As I’ve been developing an STS code library I’ve noticed a few inconsistencies around how people assume PPIDs work. If you’ve never read the interoperability specification now is a good time to start.

If you’ve implemented Information Card support on your web site you’ll be aware of the Personal Private Identifier (PPID) claim. It’s generally described as a unique ID that identifies a combination of an information card and the relying party the claims are being sent to. Vittorio, as ever, has more details.

On the surface the usual description indicates that each relying party gets an individual PPID, and this is true, however what is a relying party? The typical assumption is that it is a web site, however this is not the case; this  isn’t helped by demos and diagrams in PowerPoint which indicate it as such. Caleb emailed me the best description he could find, from, who define a "party" as

A natural person or a juridical entity.

This isn’t an individual web site, it’s the entity owning that web site; for example Microsoft, Google, or even myself. So for multiple web sites owned by the same party the PPID issued for self issued cards should be identical.

An identity selector generates a PPID using the card identity and relying party details taken from the RP’s SSL certificate (or failing that the FQDN); and the PPID is recalculated every time it is requested. For managed cards the identity selector will send a suggested PPID as part of the request, in a ClientPseudonym element.

The details used to identify the party are detailed in Section 8.6.1 of the interoperability specification.

Certificate Type Details used in PPID Generation
Extended Validation Certificate for organisational identifiers The organisational information contained within the certificate, for example


Note that the subject identifier (usually the web site FQDN ) is not used.
Non-EV Certificate with organisational identifiers Start as with an EV certificate, but the navigate up the certificate chain prefixing our details with the subject of the certificate, for example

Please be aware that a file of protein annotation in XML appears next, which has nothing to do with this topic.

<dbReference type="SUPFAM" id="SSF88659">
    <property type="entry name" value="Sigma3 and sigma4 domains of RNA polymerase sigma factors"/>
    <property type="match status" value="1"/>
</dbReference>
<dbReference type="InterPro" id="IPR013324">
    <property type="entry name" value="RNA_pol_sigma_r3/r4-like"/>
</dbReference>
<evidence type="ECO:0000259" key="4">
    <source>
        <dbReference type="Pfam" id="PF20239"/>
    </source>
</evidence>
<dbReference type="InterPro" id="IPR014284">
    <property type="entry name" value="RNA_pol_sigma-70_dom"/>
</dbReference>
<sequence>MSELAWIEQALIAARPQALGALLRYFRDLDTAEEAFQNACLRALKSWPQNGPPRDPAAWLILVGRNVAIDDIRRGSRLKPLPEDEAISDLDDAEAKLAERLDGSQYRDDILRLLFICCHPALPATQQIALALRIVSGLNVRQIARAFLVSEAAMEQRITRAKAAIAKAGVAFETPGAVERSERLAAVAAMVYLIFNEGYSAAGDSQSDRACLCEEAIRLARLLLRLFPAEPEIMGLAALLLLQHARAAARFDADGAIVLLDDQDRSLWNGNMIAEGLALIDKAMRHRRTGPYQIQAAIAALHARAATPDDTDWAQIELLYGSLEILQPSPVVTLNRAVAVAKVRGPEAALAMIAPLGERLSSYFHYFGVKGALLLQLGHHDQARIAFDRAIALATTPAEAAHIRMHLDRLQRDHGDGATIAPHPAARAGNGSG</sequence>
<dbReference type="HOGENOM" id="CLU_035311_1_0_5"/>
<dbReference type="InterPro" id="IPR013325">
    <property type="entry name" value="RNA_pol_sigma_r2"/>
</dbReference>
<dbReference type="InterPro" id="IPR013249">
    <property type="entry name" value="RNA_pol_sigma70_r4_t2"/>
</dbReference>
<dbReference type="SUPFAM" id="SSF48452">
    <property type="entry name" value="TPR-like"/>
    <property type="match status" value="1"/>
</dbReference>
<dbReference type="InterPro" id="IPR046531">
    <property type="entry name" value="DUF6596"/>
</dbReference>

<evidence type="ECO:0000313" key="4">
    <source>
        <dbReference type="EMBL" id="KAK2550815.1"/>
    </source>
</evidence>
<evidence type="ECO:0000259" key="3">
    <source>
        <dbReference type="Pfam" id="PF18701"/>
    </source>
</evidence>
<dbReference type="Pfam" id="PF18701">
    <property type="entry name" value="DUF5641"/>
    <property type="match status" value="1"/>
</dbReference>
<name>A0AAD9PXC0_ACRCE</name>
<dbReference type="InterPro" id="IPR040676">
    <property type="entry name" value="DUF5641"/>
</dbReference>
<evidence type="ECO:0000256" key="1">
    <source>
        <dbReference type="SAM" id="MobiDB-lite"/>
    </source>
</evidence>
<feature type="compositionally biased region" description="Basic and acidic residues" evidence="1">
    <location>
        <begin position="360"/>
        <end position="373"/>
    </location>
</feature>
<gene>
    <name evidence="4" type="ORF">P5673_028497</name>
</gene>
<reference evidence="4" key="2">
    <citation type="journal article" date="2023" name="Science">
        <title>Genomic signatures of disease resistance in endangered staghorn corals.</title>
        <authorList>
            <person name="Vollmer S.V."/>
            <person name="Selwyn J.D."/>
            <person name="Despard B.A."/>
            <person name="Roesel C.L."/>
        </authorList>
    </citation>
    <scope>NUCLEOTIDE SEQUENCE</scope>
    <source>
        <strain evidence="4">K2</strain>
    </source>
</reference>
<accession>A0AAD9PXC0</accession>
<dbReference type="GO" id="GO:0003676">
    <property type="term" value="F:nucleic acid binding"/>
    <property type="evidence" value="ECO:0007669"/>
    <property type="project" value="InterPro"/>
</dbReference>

|ChainElement="OU=Contoso Trust, Inc., O=Contoso Corporation, C=US"
|ChainElement="OU=Contoso Internet Authority" |O="Microsoft"|L="Redmond"|S="Washington"|C="US"|
A certificate with no organisational identifiers The certificate public key.
No SSL certificate The FQDN of the relying party.

So what does all this mean? It has two effects;

  1. As you can see from the table above in the first two cases PPIDs will be common across organisations (and most SSL cerificates will match one of the first two cases). 
  2. If any of the information specified above changes then the PPID generated will change; i.e.
    • if the organisational information in an EV certificate changes.
    • if the organisational information in an non-EV SSL certificate changes or the organisation information in the signing chain changes.
    • if the public key for an SSL certificate containing no organisation information changes.
    • if the FQDN name of non SSL relying party changes.
  3. Additionally for self issued cards each PPID will have a unique signing pair used to sign the token.

As relaying parties we tend to use the PPID (and part of the signing token) to identify users, and we believe PPIDs are immutable. As you can see it is dependant upon the type of certificate you have on your web site (or indeed the lack of a certificate). If you want to guarantee that the PPIDs an identity selector sends to you will never change then you should use an extended validation certificate, and never change your organisational information (which in the days of google and microsoft buy-outs of web 2.0 companies is a whole other challenge). If you cannot afford, or cannot get an EV certificate then you can minimise the risk by purchasing a certificate which does not use intermediate signing certificates, such as those from the main providers, Verisign, Thawte etc; providers that have and issue under a root certificate trusted by your browser/operating system. By having fewer elements in the organisation information (by having a shorter signing chain), the risk of change lessens. If you are using an SSL certificate without OU identifiers then you must follow your certificate provider’s renewal process in order to keep the same public key and thus keep the same PPIDs. If you’re not using SSL then don’t ever change your machine and domain name.

Of course with managed cards all bets are off; they are free to do as they like, if they choose to support that claim; they can used the PPID suggested by the identity selector in each request, or ignore it and go their own way, hopefully providing a more stable, robust and immutable PPID.

If you really want to guarantee a PPID that will never change then you need to take control of the entire authentication story, becoming your own security token service, issuing your own managed Information Card and only ever accepting your own cards.